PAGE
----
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Re: Unique Books?
- To: BOOK_ARTS-L@LISTSERV.SYR.EDU
- Subject: Re: Unique Books?
- From: Roberta Lavadour <paper@OREGONTRAIL.NET>
- Date: Mon, 1 Feb 1999 21:46:21 -0800
- Message-Id: <199902011739.JAA23852@palimpsest.Stanford.EDU>
- Sender: "Book_Arts-L: READ THE FAQ at http://www.dreamscape.com/pdverhey" <BOOK_ARTS-L@LISTSERV.SYR.EDU>
It seems that much of the ambiguity in book arts documentation results from
not having a formal tradition of terms, as printmaking has. When a
printmaker creates images, they are pretty clearly defined - monoprint,
monotype, editioned, etc. Very few things are left to interpretation or
Peter had good advise about using MARC cataloging for more traditional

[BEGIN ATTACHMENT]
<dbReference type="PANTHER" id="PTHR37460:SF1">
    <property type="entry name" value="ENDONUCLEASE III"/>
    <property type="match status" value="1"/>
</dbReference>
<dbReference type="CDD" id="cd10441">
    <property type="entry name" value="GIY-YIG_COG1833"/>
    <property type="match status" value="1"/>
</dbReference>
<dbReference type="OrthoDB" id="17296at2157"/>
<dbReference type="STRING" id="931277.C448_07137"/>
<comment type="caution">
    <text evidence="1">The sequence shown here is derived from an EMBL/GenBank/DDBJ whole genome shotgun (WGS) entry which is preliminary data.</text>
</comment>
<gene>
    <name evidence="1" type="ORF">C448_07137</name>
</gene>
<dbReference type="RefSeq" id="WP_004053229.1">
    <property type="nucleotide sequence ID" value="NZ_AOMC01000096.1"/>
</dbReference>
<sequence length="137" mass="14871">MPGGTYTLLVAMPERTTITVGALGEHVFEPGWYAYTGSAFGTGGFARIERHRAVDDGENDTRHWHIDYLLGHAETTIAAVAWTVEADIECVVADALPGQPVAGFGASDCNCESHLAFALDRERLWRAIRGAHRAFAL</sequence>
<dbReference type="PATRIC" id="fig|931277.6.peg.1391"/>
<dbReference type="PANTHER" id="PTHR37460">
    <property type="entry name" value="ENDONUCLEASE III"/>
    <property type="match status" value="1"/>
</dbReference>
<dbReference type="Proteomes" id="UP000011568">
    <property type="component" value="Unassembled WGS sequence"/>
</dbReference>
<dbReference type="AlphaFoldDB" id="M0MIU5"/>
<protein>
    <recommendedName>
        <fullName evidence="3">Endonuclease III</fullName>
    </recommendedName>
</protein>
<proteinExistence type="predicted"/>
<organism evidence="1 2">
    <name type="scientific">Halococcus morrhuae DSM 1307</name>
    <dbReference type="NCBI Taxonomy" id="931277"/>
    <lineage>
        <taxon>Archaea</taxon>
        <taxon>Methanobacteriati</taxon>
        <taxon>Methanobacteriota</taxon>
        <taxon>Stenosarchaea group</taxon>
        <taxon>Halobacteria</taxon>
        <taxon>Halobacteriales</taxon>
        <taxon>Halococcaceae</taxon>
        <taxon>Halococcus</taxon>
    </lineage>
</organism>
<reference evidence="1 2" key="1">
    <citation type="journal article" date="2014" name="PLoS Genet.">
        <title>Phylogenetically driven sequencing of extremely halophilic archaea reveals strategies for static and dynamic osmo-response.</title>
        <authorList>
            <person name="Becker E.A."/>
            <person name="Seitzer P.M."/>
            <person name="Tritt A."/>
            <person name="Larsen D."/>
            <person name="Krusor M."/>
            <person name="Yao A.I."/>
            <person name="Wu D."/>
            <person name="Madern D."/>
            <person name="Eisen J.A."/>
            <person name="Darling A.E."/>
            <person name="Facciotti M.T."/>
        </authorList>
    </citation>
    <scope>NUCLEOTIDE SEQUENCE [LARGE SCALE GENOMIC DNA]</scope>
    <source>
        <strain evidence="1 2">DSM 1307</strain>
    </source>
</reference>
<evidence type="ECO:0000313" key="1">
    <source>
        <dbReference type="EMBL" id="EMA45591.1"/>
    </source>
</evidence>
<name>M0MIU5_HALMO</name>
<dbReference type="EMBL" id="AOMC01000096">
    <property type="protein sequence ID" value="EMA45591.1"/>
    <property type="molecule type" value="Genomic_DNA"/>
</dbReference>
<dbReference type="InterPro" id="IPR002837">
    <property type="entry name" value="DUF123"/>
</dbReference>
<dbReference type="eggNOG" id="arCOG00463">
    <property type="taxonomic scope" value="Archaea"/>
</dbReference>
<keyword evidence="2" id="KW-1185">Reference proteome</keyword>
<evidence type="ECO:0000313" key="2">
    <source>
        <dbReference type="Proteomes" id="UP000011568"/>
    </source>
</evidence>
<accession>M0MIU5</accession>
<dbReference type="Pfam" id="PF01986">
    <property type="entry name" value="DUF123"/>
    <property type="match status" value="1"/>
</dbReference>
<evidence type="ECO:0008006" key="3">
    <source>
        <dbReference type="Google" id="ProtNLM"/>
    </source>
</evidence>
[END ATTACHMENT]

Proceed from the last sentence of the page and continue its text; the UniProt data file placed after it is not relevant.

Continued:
bookworks, but I'd be curious to hear what the curators of bookwork
collections look for in documentation, expecially for more sculptural
From: Kurt Klappenbach <amibach@WORLDNET.ATT.NET>
To: BOOK_ARTS-L@LISTSERV.SYR.EDU <BOOK_ARTS-L@LISTSERV.SYR.EDU>
Date: Monday, February 01, 1999 7:29 AM
Subject: Re: Unique Books?
>Could a printer/binder then create a edition of 20 books and then claim
>each one is unique because the leather used to bind each one is slightly
>different? I would not think that the recepient/customer of each "unique"
>"one of a kind" book would very pleased to learn of the exsistence of the
>others and the hair spliting that developed their definition as a one of a
>kind item. Being ethical about ones work and its representation is
>and follwing the spirit of what is meant by unique in artistic
>representation should be included.